adc fI c. ntr-. ntil Eui':.c -ntinu. list.ti .. '. 11 b j i. t d into'this


I.- c -i. --i-i t:, ,r:.habl c..ursc .:.c :tic n..d f. r .. ign prices -f
u-..:1, it Ah lL r ccC i i- d t h-t th.. -tiiJul-t-lnI .f .cts u...n Irices of the
r.i I-ig ,illit"-.r -l d i' -.r v'c..-.ls jin, Gr n."t Pritao. c.nd *th Lji t, i 'd Stat:s will
b ff'. :t .rt. b'" l..- fact t1, L 1 w:-c 1 .uprli: s a.va -laI'- t Cr..at Britain
S-. n'.t: -t A- -:..rc n.- .....ch a-oatcr t.-n b- .f r. th.. v-:r. Tlhe avail-
-.:1 ..- 1, .1. i t th- t i:. t.J tr .. c .r.. 11.J d p d up
. int.:l-r : .:.' id,. q -.t.. sit pp ,.? 1: tili i: f-r-. 2-. "t '.in h-_' .ish: re ux-pcrting
count:rit .. I ; .L.r. 2t .n is avt.il-:bl. .:,; ',.: yt. t .f ritr..sh 1i sses of
.',.1 I,'urLt t ,, .p,...r :.c r :s r,-:'.Lt .f v:,.]. 7ri ,.r-' .1 ;',rf..rc.


F:'ic- .f'


.L r. r .'Iui in' L1:2 nr t sna rn'ic .- f t.cxtil1


r- t r r. h. in.+.d St -Lc -, -. cL-ct..'- .. r -:, 1 ':.3-O40


Marl-:>. '41r CCi~t I


United States:
Boston n:arkt-
T ri-itory, scourc. s
64s, 70s, 80s (fil. .)t-- ,
56s (3/8 blood) e:.: .I .....
46s (low 1/4 bl: -d) .........
Bright fleece, gr' :LS7
64s, 70s, 80s (fi..:) ,.l- 1 ,
56s (3/8 blood) c .1i.i .....
46s (low 1/4 bl ........


*.?.


2"'I.
2n. c
2z, '
,', 4 C


1999 ___


1946
J'.in : Jul" :-.ug. ^st


,.t r,:it. Cot..: CcintL C,:nt s Cents


- ',
c. 3


'2.

c.5


1.2
62.
C' C
-'-4* -
50L 'z
*25 -


61.0
C5 .0
.2. 0
29.5
32.5
S32.5


90.4
77.1
75.1

31. 5
39.5
30 .5


," ,. I.
75.


34.4
35.5
41.0


Prices received by fr".:'r ,
grease basis, 15t' *i' :.' r:.n ...... 1 .2

Taxiile fibers:
Wool, territory fin .t-,l, 1 .. 70..'
Cotton, 7/8 :i..il- ....... .
Silk, Jipanese 3/ ....... ....,:':..
Rayon yarn, 150 dcr._r 4 .......: 52.2
Rayon staple fiber 5,'
Viscose 1-1/2 doer i ..........
Acetate 5 denier ...............:

Soithe-rn Henispherc ..............


22 :. 21..: 22.0 2 .. 27. 27.3


82.7

2"2.-
51.C


71.9
51.37

51.0


74.0
26'. 1
26'.1
51.0


*-. '-I


"-'5 I


c3.4
10.19
234.0
53.0


89.0
9.72
252.9
53.0


25.0 2 5.0 2".0 25.0 25.0
4.0c 4..0 4'.0 43.0 43.0

E'.-t:i.:cr .- ea n current quotations
l-rr' r' n *.inal


Compiled fron rn.r .rt:.- L t.. .'. riultr-..i 1.r'.Ktin:g Srv.ic- ..-o_
noted.
I Scoured basis, Boston r:arket.
2/ Aver-rT:. at 10 markets.
/" ';i,-ta,J 13-15 denier, at :,r. York, Bureau of Labor Statistics.
4/ Domestic ::.rn, first quality, Bureau rf Lnbcr statisticss.
/ F.o.b. Fpr.-cin-: plants, Bureau of Labor Statistics.


t. :, *thorwiJSc


E9.0
75.4
7'5.0


39.5
41.0


__




WOOL-45


United States:


Item


Wool imports, consumption and machinery activity,
selected periods 193'-40


Year _: JCn.-ol y : Jl;".' June : Jul
: ls: : : i6q : : 139 : lY40 : 1940


1,000
pounds
Imports for consumption,
actual weight 1/:
Apparel ....................: 30C,11
Finer than 40's ............: 1S,443
Not finer than 40's ......... 1,369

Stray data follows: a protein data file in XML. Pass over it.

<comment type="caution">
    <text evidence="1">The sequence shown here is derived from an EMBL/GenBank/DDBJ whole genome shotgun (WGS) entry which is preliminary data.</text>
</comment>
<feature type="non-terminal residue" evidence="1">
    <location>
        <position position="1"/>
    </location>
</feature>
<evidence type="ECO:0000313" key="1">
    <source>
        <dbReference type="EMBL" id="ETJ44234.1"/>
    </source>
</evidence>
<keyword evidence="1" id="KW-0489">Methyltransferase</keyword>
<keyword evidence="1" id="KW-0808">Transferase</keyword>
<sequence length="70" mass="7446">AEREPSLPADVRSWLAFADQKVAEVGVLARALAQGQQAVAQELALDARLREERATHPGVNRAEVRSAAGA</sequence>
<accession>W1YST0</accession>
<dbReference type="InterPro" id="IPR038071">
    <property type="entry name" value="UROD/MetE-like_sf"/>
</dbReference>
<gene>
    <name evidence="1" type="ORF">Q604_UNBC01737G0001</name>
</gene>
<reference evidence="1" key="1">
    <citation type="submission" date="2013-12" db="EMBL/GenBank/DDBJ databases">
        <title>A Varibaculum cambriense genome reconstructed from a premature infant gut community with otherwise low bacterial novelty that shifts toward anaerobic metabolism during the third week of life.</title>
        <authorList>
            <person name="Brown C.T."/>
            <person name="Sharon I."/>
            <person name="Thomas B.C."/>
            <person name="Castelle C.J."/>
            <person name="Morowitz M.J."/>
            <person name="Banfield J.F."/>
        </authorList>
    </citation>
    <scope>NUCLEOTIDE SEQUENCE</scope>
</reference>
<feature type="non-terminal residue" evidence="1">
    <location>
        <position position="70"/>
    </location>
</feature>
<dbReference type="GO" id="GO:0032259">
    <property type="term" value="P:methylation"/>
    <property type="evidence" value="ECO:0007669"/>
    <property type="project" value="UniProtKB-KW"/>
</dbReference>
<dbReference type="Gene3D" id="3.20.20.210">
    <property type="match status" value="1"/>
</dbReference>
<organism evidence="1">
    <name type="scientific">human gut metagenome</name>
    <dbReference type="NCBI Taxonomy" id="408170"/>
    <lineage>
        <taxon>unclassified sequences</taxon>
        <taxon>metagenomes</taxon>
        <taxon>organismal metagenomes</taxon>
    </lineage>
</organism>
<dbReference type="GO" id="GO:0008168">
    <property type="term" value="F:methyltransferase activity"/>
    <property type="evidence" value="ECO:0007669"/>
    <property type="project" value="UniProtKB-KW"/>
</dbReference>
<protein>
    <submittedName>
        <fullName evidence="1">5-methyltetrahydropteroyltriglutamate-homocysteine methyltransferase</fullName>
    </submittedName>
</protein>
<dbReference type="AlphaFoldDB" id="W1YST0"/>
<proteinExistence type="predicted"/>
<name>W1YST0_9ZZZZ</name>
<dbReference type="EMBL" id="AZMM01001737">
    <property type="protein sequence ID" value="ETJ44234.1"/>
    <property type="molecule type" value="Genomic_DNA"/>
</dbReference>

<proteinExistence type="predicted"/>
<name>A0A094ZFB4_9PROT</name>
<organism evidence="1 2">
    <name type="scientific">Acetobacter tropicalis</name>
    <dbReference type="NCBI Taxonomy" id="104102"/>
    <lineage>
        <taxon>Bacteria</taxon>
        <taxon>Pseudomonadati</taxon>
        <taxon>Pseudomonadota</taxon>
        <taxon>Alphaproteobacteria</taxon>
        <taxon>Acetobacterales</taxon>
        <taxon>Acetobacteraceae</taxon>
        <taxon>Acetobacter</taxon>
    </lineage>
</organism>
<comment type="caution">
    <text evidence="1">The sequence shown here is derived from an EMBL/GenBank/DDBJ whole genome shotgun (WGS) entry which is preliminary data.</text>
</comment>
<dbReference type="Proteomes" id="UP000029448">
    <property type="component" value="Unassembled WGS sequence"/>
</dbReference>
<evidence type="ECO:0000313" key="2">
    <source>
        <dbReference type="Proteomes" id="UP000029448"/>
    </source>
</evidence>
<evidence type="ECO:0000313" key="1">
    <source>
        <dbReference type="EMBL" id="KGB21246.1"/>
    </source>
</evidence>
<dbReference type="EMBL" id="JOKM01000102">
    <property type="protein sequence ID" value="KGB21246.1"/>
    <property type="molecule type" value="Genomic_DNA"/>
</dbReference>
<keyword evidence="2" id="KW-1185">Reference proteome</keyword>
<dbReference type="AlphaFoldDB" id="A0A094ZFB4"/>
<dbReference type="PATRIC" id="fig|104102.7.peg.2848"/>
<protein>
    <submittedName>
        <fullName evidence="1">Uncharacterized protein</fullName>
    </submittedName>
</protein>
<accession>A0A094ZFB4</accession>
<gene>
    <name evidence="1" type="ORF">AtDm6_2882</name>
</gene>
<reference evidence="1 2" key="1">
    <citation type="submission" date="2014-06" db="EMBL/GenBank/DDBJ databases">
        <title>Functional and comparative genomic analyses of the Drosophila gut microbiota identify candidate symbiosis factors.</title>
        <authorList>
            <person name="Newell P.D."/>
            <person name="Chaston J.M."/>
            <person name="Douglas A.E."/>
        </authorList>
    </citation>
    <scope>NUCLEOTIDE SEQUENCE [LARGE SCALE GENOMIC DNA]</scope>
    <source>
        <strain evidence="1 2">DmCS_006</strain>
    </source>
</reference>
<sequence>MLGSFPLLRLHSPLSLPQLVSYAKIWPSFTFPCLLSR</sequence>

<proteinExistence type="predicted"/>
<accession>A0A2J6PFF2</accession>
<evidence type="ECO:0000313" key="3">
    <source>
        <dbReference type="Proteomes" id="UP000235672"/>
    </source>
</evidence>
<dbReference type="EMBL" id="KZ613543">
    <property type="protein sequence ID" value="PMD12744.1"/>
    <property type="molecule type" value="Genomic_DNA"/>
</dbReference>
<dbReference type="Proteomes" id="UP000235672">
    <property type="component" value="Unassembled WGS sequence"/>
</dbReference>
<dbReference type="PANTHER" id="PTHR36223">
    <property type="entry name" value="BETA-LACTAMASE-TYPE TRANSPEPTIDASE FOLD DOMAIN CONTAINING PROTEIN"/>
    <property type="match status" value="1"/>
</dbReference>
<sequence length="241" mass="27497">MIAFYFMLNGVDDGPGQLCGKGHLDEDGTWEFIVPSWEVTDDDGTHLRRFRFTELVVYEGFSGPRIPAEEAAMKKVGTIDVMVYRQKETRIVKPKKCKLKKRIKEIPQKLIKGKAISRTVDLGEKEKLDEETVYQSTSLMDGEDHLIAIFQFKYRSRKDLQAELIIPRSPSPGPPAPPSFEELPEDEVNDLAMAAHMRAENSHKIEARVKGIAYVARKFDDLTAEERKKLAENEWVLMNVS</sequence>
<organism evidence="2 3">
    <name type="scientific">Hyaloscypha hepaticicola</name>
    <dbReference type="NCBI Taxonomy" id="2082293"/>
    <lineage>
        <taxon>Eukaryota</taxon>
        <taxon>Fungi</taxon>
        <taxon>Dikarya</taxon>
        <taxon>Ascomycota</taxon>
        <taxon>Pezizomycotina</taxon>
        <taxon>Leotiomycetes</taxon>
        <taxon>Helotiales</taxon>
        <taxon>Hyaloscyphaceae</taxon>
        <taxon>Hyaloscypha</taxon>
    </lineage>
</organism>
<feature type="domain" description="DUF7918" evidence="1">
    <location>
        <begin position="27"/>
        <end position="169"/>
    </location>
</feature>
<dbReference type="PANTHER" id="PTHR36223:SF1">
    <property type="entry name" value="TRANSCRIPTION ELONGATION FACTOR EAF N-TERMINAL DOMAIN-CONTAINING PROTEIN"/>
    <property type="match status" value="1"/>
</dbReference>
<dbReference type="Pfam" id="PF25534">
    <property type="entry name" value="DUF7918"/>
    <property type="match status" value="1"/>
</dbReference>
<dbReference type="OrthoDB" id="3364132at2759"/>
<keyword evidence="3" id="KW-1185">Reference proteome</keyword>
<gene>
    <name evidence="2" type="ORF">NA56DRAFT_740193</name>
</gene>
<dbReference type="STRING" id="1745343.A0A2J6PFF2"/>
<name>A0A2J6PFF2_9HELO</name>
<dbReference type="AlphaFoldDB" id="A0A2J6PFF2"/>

Carpet, including camels
hair ...................: 71,903

Mill consumption 2/:
Grease basis /
Apparel ,................,:474,527
Carpet ..................... : 32,73
Scoured basis
Aggregate
Apparel...................:219,565
Carpet ..................... ; 6,945
Weekly average
Apparel ................: 4,143
Carpet ................. .: 1,225


1,'000
pounds


9,19S4
74,612
23,532


1,000
pounds


44,5395
30, 417
13, 957


, no0
pounds


107, 59
95,410
12,44.


I ;O i,o000 1,000
pouunis o Lds pounds


5,596
3,375
2,221
9, T5
L^ C-1.


1.c,566
9,053
1,513


9,C18
8,264
1,554


1 4,s874 5,00o 83,121 c,26s 7,760 7,460


630,150
14,,513


341,71)0
81,44 .


233,5~E 59,820 40,041 61,050
73,236 11,37o 7,602 8,315


293,033 160,572 149,54C 27,49 19,373 28,431
103,421 5',793 ;52, T,, -14 5,798 6,061


5,636
1.959


5,150 4,3.4
1, 32 1,i693


5,49 .
1,597


4,843
1,450


5,6:36
1,212


Machinery activity 2/:
Hours operated per machine :
in place
Worsted combs ..............:
Worsted spindles ...........:
Woolen spindles ............:
Woolen and worsted looms
Broad .................... :
Narrow ....................
Carpet and rug looms
Broad .....................:
Narrow ...................


Uckl" average in hours


39.S
26 .9
30.6 '

2?,.
10.5

23.4
15.9


51.3



40.7
13.2

37.4
22.7


47.7

37.2

3-1.4
10.9


46.1
30.:
371 U

33.4
12.9


34.7 3-.o
22.1 20.2


34.2
41.2


54.4
32.
39.5


41.2 3 .5
10.4 14.5


29.4
17.5


57.1
35.6
42.5

37.2
15.9


32.2 25.6
17.3 15.9


Import figures from the Bureau of Foreign and Domestic Commrco. Consumption and
machinery activity from the Bureau of the Census,
1/ Weight of greasy, scoured, and s-kin wool adied together,
2/ Figures for June based on 4 woes, July 1 on 5 weeks, January-July on 31 weeks.
1933 figures for 53 wec!:s on-ed December 31, No adjustmentr made for holidays.
3/ Total of shorn and pulled iool. Pulled wo.ol, grease basis, is in condition
received from pullorias andi-r i mostly washeldi.


- Q -





WOOL-15


United States 2/ .:
United Kingdom ...:
France ........ ..:
Germany ......... :
Belgium ........:
Italy ..........:
Sweden ...........:
ITetherlands ......
Japan ........ ..:
Other ............:


pounds

53.5
85.0
4804
4s.4
49.0
20.5
19.0


7.1
25.5


pounds pounds pounds


65.6
119.5
57.4
44.7
22.7
7.2
/3-
3.4
1.5
38.7


55.9
1001S
49.6
446
20.7
3.7
7/
2o9
0.9
29q2


110.1
24.6
34.1
I1/
11.1


10.2
13.7
26.0


Total ........: 30i&..


357.3 308.3 2'48.6 115.1 12..0 111.9 97.9


Compiled from commercial reports supplied by the Buenos Aires Office of Foreign
Agricultural Relations.
1/ Preliminary. 2/ Argentine figures include small quantities shipped to Canada.
5/ If any, included with "other".






'






I






A


Wool


10 3 1262 08861 5975

exports from Argentina and Uruguay in the 1939-40
e:port season, with comparisons


: Argentina Uruguay
: Season : Oct.-June eason Oct.-July
: (Cct.-Sept.) :. (Oct.-Sept.)
:Averae; : :Average:
:1934-3 -3 1938-3 l939-n 1 193-39 1938-39:1939-4
illito million Million Million Million Million Million Milli
1_" :___________L iq/:s__39: : : 1/.
:Million Plillion Million Million Million Million Million Milliao


Country


pounds

14.7
20.
7.2
30.5
10.5
13.5
2.2
4.0
7.5
4.1


pounds

16.6
10.8
6.5
36.2
18.3
16.1
3.1
8.4
1.4
10.6


pounds

11.6
10.3
6.3
33.3
15.1
14.g
2.5
6.,
1.4
10.1


pound

30.5

1.1
.4,4
3.6
13.3
15.0

4.9
10.1